IAG is planning to train 3,000 staff – around 20 per cent of its workforce – in its new Cloud Academy by June next year to assist in the company’s ongoing digital transformation.

Since establishing a new strategic vision in 2017 to leverage data and technology to drive customer experiences, the insurer has trained 800 staff in public cloud skills.

But IAG wants to ramp that up dramatically over the next six months, following the likes of Australia Post, RMIT, and Kmart, which have all set ambitious targets for staff training in cloud skills.

The ASX-listed insurer says it wants to transition from a traditional insurance company to become a “digital-first modular insurer” and it sees public cloud services as a key component of that change.

“If we want to be a digital-first modular insurer,” says IAG chief digital officer, Mark Drasutis, “then, digital-first modular insurers – ignore the insurer bit – operate cloud-first.”

Cloud skills

During Amazon Web Service’s annual conference in Las Vegas, Drasutis told Which-50 IAG now considers cloud options first, rather than on-premise, for any new workloads or applications, and is in the process of migrating several existing ones.

Drasutis, who led the led the digital product, platform, UXD, audience insights and innovation teams at NewsCorp, prior to joining IAG in 2017, says the more agile and flexible options of cloud computing allows IAG to adjust to changes.

“If we want to become a business that, true to our purpose, is making the world a safer place, then that means you’re scaled across more than just insurance,” Drasutis said noting technologies like IoT and telematics.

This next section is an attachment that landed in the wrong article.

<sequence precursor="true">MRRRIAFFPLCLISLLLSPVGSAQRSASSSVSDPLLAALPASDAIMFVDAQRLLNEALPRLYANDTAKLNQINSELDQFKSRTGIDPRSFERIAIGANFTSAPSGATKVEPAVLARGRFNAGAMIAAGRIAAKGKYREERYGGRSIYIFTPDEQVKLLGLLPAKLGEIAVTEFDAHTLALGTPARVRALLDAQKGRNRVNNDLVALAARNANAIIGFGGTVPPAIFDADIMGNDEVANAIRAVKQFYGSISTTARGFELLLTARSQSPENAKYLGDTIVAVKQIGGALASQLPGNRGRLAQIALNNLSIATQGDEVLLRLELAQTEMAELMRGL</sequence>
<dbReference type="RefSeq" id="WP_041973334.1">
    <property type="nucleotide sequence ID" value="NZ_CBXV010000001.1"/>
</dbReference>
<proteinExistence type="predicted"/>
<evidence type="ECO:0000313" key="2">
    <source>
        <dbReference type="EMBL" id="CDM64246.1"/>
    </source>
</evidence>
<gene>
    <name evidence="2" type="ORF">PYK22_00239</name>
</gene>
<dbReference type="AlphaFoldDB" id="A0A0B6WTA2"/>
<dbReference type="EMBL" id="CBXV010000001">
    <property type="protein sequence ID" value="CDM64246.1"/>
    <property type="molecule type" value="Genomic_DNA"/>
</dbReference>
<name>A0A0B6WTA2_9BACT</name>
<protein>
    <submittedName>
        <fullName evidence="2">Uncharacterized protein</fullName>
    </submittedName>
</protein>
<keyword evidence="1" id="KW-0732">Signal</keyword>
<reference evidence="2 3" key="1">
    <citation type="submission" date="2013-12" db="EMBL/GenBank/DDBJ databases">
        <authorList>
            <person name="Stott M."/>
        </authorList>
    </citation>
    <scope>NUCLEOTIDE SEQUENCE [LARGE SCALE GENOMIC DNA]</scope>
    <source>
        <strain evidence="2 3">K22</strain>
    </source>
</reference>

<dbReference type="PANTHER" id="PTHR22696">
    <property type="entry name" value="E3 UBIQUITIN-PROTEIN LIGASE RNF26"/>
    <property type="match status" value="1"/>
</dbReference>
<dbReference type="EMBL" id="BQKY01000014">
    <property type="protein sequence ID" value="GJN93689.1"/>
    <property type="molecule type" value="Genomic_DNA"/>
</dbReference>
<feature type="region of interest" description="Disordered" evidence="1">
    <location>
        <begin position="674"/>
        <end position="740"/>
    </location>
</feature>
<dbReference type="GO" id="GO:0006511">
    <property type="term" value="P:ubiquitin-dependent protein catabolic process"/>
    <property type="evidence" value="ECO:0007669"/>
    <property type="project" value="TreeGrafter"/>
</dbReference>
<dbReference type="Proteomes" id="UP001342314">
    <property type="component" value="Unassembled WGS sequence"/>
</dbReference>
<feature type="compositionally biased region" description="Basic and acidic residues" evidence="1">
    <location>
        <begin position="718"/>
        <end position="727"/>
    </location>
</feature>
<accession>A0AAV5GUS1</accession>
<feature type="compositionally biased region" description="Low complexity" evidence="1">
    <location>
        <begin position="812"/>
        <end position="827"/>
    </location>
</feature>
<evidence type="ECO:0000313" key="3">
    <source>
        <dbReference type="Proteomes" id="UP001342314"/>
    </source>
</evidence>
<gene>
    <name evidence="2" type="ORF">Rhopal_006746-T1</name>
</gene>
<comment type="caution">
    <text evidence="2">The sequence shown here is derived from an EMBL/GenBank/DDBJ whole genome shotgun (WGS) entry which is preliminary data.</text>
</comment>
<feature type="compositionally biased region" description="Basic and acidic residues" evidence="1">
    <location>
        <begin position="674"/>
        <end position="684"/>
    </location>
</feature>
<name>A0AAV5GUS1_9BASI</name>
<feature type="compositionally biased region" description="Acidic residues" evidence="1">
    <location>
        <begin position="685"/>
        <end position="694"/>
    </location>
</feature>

“We want to be an insurance company that’s able to respond as quickly and as effectively as a digital-first business to customers’ changes in expectations and needs.”

Expanding IAG’s capabilities through data and technology will ultimately allow the insurer to offer a better level of safety and more personalised coverage, Drasutis said.

“That’s a scaled problem. Therefore cloud is the natural extension point of where you start that conversation.”

IAG does not have specific targets set for the number of applications to move, but even with a preference for cloud, the insurer says its confident staff who currently focus on on-premise IT still have a future in the company.

The company’s Cloud Academy merges the hard skills of the new technology with the soft skills and innovation culture the providers are famous for, according to Alice Roberts, IAG director of cloud and continuous delivery.

Roberts told Which-50 the academy prepares employees for the approach and when the new skills are applied change is occurring. Importantly, Roberts says, the cloud academy is open to all IAG staff and does not focus only on engineers.

“AWS did a great job of having training programs and having engineering training. But we tried really hard to push in other things like lunch and learns on risk in cloud, or learn about regulations and how audit happens in cloud, or how the security really happens.”

“And trying to bring in things to really improve awareness and make people understand what’s possible in the cloud.”

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